CVS Caremark has revealed plans to remove all tobacco products from its 7600 plus stores across the country by October 1st, 2014. CVS is on course to lose $2 billion from the move, or the equivalent of 17 cents per share. But how can CVS reconcile a $2 billion dollar loss? What is the motive?
According to President and CEO of CVS Caremark, Larry J. Merlo, “Ending the sale of cigarettes and tobacco products at CVS/pharmacy is the right thing for us to do for our customers and our company to help people on their path to better health,” Merlo adds, “Put simply, the sale of tobacco products is inconsistent with our purpose.”
The on-the-surface, takeaway message here is that CVS is a major U.S pharmaceutical chain that wants to help customers by steering them towards the “path to better health.” That almost sounds outlandish in today’s business atmosphere; sacrifice $2 billion for healthier customers, just to do the right thing?
CVS was quoted as saying that they have identified certain “incremental opportunities” to offset the loss of this move, but what does that really mean? While CVS says it is doing the “right thing” for its customers, the reality is that the largest benefactor of this move might just be CVS itself.
CVS may be more than just one of the largest pharmaceutical chains in the country, their growing number of in-store “Minute Clinics”, which exist in over 800 stores since they first rolled them out in 2000, have nurse practitioners and physician assistants offering quick health services to individuals on a walk-in basis. Minute Clinics essentially add up to a miniature doctor’s office within a pharmacy where patients can not only purchase medications, but get prescribed for them too – all in house. That said, it doesn’t look particularly good on the part of CVS to have an in-house clinic a few paces away from a wall behind the register lined with tobacco products.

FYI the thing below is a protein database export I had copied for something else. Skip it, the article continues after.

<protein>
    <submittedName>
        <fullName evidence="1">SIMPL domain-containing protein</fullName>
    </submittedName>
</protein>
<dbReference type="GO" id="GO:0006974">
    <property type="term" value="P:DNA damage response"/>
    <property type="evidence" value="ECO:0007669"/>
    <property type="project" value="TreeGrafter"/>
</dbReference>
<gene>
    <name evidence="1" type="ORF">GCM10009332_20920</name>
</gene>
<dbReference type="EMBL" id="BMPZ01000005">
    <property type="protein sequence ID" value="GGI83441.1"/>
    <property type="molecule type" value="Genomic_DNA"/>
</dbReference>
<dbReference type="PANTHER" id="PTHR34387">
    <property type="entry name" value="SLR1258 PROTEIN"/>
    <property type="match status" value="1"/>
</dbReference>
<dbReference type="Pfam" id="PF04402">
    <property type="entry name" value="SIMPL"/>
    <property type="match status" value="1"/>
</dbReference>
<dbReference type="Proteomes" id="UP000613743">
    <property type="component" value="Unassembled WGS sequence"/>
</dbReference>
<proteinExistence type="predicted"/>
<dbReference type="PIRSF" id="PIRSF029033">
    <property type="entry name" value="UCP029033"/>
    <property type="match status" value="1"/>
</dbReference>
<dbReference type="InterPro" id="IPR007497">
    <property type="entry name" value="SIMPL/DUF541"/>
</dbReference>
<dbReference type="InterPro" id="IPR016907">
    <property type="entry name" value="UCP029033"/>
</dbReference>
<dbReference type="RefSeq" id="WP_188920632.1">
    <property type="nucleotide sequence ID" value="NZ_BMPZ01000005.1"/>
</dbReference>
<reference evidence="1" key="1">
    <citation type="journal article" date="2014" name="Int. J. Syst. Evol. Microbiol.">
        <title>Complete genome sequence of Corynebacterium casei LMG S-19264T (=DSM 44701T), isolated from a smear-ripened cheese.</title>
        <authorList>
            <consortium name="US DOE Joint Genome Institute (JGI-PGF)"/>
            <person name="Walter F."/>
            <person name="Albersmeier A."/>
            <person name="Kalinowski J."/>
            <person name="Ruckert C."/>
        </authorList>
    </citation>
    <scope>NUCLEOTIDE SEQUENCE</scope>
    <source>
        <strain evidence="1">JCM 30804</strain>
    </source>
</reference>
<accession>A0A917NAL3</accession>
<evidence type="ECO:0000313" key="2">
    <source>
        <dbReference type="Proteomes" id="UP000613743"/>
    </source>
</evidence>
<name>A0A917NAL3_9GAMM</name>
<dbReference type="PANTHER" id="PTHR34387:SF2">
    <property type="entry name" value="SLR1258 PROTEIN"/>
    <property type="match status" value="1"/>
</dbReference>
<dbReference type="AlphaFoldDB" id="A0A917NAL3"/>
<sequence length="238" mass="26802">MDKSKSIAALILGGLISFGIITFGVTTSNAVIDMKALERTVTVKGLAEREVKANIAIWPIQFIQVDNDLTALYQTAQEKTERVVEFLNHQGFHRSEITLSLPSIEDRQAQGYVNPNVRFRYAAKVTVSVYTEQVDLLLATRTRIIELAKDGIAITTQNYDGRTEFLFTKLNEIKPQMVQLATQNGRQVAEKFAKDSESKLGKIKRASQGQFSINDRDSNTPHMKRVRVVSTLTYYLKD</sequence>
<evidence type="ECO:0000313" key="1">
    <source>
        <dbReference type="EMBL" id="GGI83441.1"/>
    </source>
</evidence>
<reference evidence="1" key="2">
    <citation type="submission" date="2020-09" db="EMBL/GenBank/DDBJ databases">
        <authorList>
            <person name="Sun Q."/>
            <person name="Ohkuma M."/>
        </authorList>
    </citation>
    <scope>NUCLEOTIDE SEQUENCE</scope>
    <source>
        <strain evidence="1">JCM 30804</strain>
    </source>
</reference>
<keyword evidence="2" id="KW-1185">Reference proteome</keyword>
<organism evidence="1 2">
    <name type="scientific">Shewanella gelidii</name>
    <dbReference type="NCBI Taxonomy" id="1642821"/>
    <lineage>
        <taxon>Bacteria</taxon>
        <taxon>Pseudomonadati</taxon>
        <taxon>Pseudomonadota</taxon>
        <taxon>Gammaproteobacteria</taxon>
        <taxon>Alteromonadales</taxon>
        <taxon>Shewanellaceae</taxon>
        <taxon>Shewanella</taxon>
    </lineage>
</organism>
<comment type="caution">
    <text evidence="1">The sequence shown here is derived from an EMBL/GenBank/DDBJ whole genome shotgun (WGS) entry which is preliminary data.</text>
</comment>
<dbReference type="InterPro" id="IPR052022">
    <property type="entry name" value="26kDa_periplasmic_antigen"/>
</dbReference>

And that’s what this move amounts to really – brand management. At the end of the day CVS is an established health care brand, and health care brands cannot should not sell cigarettes. Is the move unprecedented in an industry where more packs of cigarettes are purchased from pharmacies than actual pharmaceuticals? You bet it is, and that’s exactly what CVS wants, because national recognition for dropping tobacco products in a country that has become increasingly hostile towards cigarettes trumps $2 billion in short term losses every time. By dropping cigarettes, CVS has done more than make the front page of the news and it has done more than steering its customers towards the “path to better health”. This move establishes CVS as an industry leader, a cut above the competition, and a company that cares. In a world where consumers are becoming increasingly aware of excessive hyperbole in branding, most company claims about their products are little more than lip service. CVS’s move demonstrates action, and today’s consumer can recognize positive action and rally around it, especially when that action can be recognized as altruistic.
Despite immediate financial losses, CVS’s move to remove tobacco products from its stores sets an industry precedent that reinforces a brand in a very noteworthy and positive way. CVS’s financial stock might have taken a hit today, but the branding move will pay dividends for years to come.